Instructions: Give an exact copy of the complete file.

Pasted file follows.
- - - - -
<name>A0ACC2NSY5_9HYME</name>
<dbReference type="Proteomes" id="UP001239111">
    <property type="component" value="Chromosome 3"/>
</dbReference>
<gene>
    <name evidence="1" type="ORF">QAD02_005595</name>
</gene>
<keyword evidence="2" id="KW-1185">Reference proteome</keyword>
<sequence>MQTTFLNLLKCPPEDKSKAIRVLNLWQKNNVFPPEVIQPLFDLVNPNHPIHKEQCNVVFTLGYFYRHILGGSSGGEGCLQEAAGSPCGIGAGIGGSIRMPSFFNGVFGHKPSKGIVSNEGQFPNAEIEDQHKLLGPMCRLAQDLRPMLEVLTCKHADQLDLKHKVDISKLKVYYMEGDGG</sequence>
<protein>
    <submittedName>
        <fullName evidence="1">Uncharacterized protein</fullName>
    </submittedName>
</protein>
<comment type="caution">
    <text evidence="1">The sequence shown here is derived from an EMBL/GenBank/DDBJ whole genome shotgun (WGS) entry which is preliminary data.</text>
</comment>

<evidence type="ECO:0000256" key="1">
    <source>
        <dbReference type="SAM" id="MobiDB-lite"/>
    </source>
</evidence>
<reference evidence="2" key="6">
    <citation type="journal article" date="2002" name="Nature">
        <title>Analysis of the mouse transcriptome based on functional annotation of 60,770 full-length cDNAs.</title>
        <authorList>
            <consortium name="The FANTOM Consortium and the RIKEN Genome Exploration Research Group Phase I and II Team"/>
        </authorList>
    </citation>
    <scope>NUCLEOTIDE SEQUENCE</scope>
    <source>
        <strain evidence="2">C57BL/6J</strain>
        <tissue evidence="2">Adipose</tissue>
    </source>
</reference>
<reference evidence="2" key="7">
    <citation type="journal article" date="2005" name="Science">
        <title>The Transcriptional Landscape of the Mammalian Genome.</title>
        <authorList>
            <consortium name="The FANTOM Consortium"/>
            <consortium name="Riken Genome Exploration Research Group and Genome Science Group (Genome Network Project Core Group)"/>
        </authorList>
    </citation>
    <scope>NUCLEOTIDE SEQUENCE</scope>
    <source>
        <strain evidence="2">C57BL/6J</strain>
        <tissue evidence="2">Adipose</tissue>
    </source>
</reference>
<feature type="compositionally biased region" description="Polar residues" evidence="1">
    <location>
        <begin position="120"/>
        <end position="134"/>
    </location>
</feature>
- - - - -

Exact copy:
<name>A0ACC2NSY5_9HYME</name>
<dbReference type="Proteomes" id="UP001239111">
    <property type="component" value="Chromosome 3"/>
</dbReference>
<gene>
    <name evidence="1" type="ORF">QAD02_005595</name>
</gene>
<keyword evidence="2" id="KW-1185">Reference proteome</keyword>
<sequence>MQTTFLNLLKCPPEDKSKAIRVLNLWQKNNVFPPEVIQPLFDLVNPNHPIHKEQCNVVFTLGYFYRHILGGSSGGEGCLQEAAGSPCGIGAGIGGSIRMPSFFNGVFGHKPSKGIVSNEGQFPNAEIEDQHKLLGPMCRLAQDLRPMLEVLTCKHADQLDLKHKVDISKLKVYYMEGDGG</sequence>
<protein>
    <submittedName>
        <fullName evidence="1">Uncharacterized protein</fullName>
    </submittedName>
</protein>
<comment type="caution">
    <text evidence="1">The sequence shown here is derived from an EMBL/GenBank/DDBJ whole genome shotgun (WGS) entry which is preliminary data.</text>
</comment>

<evidence type="ECO:0000256" key="1">
    <source>
        <dbReference type="SAM" id="MobiDB-lite"/>
    </source>
</evidence>
<reference evidence="2" key="6">
    <citation type="journal article" date="2002" name="Nature">
        <title>Analysis of the mouse transcriptome based on functional annotation of 60,770 full-length cDNAs.</title>
        <authorList>
            <consortium name="The FANTOM Consortium and the RIKEN Genome Exploration Research Group Phase I and II Team"/>
        </authorList>
    </citation>
    <scope>NUCLEOTIDE SEQUENCE</scope>
    <source>
        <strain evidence="2">C57BL/6J</strain>
        <tissue evidence="2">Adipose</tissue>
    </source>
</reference>
<reference evidence="2" key="7">
    <citation type="journal article" date="2005" name="Science">
        <title>The Transcriptional Landscape of the Mammalian Genome.</title>
        <authorList>
            <consortium name="The FANTOM Consortium"/>
            <consortium name="Riken Genome Exploration Research Group and Genome Science Group (Genome Network Project Core Group)"/>
        </authorList>
    </citation>
    <scope>NUCLEOTIDE SEQUENCE</scope>
    <source>
        <strain evidence="2">C57BL/6J</strain>
        <tissue evidence="2">Adipose</tissue>
    </source>
</reference>
<feature type="compositionally biased region" description="Polar residues" evidence="1">
    <location>
        <begin position="120"/>
        <end position="134"/>
    </location>
</feature>